Nielsen's numbers suffered a bit last season as he only had six goals and 29 points to go along with a -3 in 48 games. Although he is one of the best defensive forwards in the NHL, his plus/minus totals can be disappointing. This has more to do with the team he plays on than his ability. At this point in time, it looks like Nielsen will center the second line, but that could change if Ryan Strome makes the team out of training camp and stays at his natural center position.
Outside of John Tavares, Nielsen may be the most valuable Islander. His numbers keep getting better each season, he's very good on faceoffs and in the defensive zone, and is as close to automatic in the shootout as a player can be. Right now he's the second line center, but once Ryan Strome is ready to make his debut he could be pushed down to the third line or possibly Strome will be moved to wing to either play on the top line with Tavares, or second line with Nielsen. Nielsen is worth a look in deeper leagues and close to one-third of his 47 points were on the power play last season.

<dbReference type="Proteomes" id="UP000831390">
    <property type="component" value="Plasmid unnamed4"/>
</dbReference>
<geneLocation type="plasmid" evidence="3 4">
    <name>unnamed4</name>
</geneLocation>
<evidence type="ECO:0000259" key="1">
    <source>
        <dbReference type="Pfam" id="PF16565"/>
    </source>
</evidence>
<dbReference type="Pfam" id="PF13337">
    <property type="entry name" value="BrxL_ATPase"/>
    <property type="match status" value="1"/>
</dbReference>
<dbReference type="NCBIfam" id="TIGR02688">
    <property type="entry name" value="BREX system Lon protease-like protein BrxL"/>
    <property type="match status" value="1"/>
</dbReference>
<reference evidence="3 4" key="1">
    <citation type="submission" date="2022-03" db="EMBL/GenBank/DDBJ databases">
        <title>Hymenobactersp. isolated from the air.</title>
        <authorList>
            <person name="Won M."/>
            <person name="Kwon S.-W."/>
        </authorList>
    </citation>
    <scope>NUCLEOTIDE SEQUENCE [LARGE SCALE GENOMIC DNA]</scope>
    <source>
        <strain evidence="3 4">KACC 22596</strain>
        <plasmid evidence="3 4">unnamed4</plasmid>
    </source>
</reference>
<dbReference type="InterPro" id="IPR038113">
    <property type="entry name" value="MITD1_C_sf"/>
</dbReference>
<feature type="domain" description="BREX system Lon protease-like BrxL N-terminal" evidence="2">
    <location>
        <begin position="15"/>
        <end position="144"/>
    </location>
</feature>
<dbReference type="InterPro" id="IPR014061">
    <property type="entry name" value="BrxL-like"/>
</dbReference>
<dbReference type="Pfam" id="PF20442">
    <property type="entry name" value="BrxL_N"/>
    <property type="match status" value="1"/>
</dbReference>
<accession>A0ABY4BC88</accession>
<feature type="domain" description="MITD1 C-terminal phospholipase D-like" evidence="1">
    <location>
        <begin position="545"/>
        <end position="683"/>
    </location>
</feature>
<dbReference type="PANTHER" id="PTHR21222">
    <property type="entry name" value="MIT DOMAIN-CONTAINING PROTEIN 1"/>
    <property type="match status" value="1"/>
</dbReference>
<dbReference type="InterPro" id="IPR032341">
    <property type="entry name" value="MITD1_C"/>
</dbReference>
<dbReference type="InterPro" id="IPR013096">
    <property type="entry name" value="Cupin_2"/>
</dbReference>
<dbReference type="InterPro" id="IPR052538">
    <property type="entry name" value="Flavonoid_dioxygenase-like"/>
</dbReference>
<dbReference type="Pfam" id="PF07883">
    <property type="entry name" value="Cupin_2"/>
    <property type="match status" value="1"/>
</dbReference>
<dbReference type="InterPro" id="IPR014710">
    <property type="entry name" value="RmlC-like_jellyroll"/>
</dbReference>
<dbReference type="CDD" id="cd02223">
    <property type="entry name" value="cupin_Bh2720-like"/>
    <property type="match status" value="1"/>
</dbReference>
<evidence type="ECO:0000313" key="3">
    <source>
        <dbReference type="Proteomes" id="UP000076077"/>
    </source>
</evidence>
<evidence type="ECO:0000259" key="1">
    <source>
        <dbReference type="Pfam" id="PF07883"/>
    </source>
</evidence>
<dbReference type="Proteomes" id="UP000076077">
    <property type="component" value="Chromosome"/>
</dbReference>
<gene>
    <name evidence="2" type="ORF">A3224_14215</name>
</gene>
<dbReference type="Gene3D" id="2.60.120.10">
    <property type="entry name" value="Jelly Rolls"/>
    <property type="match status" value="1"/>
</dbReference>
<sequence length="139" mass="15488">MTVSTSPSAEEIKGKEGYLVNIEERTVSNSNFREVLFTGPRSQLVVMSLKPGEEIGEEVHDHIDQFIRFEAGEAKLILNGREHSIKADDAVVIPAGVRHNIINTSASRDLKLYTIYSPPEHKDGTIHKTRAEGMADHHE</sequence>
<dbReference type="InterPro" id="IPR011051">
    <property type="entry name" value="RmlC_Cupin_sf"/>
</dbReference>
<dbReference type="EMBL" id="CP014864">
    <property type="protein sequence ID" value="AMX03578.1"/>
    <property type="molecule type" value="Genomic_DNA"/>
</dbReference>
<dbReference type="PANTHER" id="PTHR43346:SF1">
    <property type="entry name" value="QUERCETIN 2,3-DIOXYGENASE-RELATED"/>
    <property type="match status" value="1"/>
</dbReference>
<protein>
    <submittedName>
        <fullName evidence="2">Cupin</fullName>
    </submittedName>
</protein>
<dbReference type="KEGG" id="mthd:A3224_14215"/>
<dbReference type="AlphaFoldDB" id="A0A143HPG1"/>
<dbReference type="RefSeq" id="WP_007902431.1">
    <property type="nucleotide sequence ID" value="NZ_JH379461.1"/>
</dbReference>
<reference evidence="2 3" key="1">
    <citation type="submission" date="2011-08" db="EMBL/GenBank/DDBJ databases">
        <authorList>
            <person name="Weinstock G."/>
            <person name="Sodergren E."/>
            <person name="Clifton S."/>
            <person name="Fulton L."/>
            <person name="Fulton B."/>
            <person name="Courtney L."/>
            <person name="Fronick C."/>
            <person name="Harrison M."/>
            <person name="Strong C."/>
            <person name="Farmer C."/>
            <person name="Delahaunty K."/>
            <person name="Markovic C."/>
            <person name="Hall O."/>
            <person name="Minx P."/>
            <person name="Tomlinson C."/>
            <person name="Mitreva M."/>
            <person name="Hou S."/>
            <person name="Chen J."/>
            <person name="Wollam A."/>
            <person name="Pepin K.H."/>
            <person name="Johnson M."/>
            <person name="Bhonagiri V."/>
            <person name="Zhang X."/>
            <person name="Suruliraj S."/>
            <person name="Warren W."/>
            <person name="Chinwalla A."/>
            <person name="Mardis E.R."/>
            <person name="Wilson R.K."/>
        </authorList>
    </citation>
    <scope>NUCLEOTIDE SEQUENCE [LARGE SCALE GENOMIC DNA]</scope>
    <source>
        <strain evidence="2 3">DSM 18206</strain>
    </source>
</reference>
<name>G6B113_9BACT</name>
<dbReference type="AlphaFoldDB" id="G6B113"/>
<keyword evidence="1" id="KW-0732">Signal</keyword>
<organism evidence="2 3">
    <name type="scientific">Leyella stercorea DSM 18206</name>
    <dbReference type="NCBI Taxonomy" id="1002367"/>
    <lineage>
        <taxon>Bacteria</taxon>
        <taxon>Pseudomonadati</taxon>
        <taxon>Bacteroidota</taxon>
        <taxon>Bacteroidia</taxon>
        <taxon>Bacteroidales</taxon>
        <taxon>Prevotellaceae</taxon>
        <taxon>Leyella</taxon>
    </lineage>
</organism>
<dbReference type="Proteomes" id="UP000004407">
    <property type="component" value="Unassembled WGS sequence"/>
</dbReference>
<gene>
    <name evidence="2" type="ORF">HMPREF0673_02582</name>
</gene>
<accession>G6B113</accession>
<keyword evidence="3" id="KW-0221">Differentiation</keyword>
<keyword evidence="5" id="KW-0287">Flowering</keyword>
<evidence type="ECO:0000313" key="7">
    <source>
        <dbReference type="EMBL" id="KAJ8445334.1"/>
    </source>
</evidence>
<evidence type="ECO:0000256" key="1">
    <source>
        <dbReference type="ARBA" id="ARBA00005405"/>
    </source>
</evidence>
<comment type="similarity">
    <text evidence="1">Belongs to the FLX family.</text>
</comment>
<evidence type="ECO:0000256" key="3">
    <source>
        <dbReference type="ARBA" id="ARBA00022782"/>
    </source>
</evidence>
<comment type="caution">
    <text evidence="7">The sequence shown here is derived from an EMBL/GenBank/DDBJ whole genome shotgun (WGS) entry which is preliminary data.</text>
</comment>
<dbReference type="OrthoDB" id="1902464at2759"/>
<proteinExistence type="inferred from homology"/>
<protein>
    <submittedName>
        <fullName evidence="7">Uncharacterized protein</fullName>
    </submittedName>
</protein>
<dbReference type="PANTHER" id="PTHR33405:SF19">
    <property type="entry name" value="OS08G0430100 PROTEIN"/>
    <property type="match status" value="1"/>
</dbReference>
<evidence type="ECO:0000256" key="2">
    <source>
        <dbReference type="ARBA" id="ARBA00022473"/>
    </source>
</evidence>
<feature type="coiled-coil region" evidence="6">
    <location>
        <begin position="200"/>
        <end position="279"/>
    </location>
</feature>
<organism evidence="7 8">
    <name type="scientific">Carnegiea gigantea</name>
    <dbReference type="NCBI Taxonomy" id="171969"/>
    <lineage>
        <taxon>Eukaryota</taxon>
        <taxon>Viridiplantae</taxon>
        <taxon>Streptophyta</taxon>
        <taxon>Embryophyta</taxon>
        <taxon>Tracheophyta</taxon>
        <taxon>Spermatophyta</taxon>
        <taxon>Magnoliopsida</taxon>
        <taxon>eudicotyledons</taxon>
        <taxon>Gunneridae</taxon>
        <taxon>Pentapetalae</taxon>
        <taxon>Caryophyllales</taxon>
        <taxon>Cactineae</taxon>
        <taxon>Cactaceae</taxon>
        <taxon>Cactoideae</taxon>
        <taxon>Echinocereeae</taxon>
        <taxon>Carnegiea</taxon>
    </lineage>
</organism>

Nielsen's numbers from last season may not be all that impressive - 13 goals, 31 assists - but he is considered one of the more underrated players in the game for his all-around play. He is very good in his own end and on faceoffs, and is one of the few Islanders to have a plus.minus above 10. He might very well be best known for his shootout ability as goaltenders seem to be helpless when he goes to his backhand. Once again, he will center the Islanders third line in 2011-12.